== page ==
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Category Five Hurricane Dorian

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Admittedly I am not a mod, but seems like talking about every little couple mile long wobble just clutters up the thread...

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Radar indicates that the storm is currently 10-30 miles south of where GFS, HREF, and HMON placed the storm. This track is south of most guidance. I’m curious as to the longer range permutations of this error, and how it affects track.

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2 minutes ago, BuffaloWeather said:

69593241_1120041328192347_23840291736906

 

Half those ensemble members are already wrong as they indicate it should already be running NW motion, but it’s holding steady at nearly due west.

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2 minutes ago, etudiant said:

Have to say that there was no such shift or wobble in the eye evident during the passage in the excellent satellite imagery offered by the College of DuPage here:

https://weather.cod.edu/satrad/?parms=subregional-Bahamas-15-24-1-100-1&checked=map&colorbar=undefined

I believe it may be an artifact of this particular display, rather than a real phenomenon.

 

I had been monitoring the visible (true color) shots as it was passing over the island and I think what happened was that cloud debris was more evident within the eye.  That might be what is causing any image blips in the MW channel.  There certainly was a disruption when it passed over Abaco however because the RI seemed to pause, the pressure briefly increased a bit, and then dropped back and has remained steady state at ~914 mb for awhile.

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1 minute ago, NJwx85 said:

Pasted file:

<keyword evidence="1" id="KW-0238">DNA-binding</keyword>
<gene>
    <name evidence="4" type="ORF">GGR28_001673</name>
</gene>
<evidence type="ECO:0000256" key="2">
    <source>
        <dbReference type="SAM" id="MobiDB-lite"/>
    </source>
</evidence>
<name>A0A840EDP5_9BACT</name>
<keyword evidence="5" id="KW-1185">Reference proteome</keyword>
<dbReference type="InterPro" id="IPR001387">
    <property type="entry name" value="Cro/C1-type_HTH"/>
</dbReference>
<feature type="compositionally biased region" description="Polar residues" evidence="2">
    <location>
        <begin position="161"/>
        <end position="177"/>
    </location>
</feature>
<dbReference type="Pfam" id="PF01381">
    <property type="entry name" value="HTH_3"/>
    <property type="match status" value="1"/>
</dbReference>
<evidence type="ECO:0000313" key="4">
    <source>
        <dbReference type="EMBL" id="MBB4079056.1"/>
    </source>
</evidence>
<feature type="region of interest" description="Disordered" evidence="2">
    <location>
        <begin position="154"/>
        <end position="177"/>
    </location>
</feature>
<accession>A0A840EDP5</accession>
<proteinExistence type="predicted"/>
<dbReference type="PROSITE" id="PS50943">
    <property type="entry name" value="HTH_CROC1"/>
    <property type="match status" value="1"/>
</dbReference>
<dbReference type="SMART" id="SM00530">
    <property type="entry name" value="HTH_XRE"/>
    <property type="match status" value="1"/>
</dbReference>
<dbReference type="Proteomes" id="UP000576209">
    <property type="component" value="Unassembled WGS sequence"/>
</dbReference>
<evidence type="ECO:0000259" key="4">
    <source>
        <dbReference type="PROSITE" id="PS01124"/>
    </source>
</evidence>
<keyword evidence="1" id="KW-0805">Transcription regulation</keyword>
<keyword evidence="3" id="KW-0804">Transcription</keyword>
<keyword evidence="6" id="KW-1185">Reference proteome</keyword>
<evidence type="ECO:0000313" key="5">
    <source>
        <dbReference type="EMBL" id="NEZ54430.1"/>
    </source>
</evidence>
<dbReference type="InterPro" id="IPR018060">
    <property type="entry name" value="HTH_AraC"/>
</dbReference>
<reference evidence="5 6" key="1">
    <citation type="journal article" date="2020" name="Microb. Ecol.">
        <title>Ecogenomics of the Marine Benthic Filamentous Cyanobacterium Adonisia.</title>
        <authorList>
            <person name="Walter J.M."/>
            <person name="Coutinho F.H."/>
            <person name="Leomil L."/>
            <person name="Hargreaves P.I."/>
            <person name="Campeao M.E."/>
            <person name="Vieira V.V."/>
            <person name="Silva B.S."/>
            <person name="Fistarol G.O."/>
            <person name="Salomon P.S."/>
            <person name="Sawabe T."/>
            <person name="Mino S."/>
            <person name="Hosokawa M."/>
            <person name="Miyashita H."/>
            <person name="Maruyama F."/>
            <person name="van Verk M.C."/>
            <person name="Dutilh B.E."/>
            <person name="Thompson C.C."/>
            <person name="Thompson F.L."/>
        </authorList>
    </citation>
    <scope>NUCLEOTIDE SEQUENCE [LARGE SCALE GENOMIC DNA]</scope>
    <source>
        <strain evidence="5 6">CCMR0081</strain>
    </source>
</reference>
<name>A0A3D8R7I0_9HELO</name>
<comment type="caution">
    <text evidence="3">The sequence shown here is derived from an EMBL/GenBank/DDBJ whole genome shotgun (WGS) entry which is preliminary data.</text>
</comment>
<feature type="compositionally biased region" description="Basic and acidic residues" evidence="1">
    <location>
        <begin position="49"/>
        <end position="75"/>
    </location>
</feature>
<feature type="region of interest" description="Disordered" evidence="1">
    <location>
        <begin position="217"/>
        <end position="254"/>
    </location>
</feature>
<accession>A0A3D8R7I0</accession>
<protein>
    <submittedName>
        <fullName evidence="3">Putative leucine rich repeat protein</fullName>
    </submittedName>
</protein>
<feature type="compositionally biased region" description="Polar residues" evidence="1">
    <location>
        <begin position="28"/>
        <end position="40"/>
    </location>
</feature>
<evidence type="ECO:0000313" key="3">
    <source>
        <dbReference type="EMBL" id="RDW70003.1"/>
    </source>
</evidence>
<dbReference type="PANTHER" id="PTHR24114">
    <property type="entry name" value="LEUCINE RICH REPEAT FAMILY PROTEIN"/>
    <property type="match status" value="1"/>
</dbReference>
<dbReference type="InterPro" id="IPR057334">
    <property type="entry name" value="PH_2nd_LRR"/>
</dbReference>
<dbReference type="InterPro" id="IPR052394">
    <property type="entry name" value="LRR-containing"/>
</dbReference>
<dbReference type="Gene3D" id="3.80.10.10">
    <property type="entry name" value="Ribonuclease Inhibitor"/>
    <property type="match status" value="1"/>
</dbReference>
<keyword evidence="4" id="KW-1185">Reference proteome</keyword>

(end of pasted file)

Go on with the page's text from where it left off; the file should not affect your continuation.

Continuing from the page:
Wouldn’t a larger, deeper storm help to amplify the flow and therefore strengthen the ridge to its North?

Not if a trough (even if it is weak) is impinging on the ridge from the north and west.

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3 minutes ago, NJwx85 said:

Wouldn’t a larger, deeper storm help to amplify the flow and therefore strengthen the ridge to its North?

Watch Levi Cowan video from tonight on tropical tidbits (twitter page also). He actually says last couple minutes of video that a slightly weaker storm could mean it stays in a westerly movement longer and into Fla like HWRF model shows. 

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1 minute ago, wasnow215 said:

Watch Levi Cowan video from tonight on tropical tidbits (twitter page also). He actually says last couple minutes of video that a slightly weaker storm could mean it stays in a westerly movement longer and into Fla like HWRF model shows. 

Yeah that’s correct.  Tropicals don’t operate the same as say a regular mid lat cyclone that would pump a ridge ahead of its track the stronger it is 

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11 pm update (forward speed uptick to 6 mph) -

Quote
000
WTNT35 KNHC 020257
TCPAT5

BULLETIN
Hurricane Dorian Advisory Number  35
NWS National Hurricane Center Miami FL       AL052019
1100 PM EDT Sun Sep 01 2019

...CATASTROPHIC CATEGORY 5 DORIAN MAKES LANDFALL ON THE
EASTERN END OF GRAND BAHAMA ISLAND...


SUMMARY OF 1100 PM EDT...0300 UTC...INFORMATION
-----------------------------------------------
LOCATION...26.6N 77.9W
ABOUT 55 MI...90 KM E OF FREEPORT GRAND BAHAMA ISLAND
ABOUT 135 MI...220 KM E OF WEST PALM BEACH FLORIDA
MAXIMUM SUSTAINED WINDS...180 MPH...285 KM/H
PRESENT MOVEMENT...W OR 275 DEGREES AT 6 MPH...9 KM/H
MINIMUM CENTRAL PRESSURE...914 MB...26.99 INCHES

 

220614_5day_cone_no_line_and_wind-11pm.png

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1 minute ago, SnowGoose69 said:

Yeah that’s correct.  Tropicals don’t operate the same as say a regular mid level cyclone that would pump a ridge ahead of its track the stronger it is 

Thanks for the analysis. 

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5 hours ago, StantonParkHoya said:

It oddly goes out of its way to make landfall at ILM. Like a jog NW rather than the general NE heading it was on.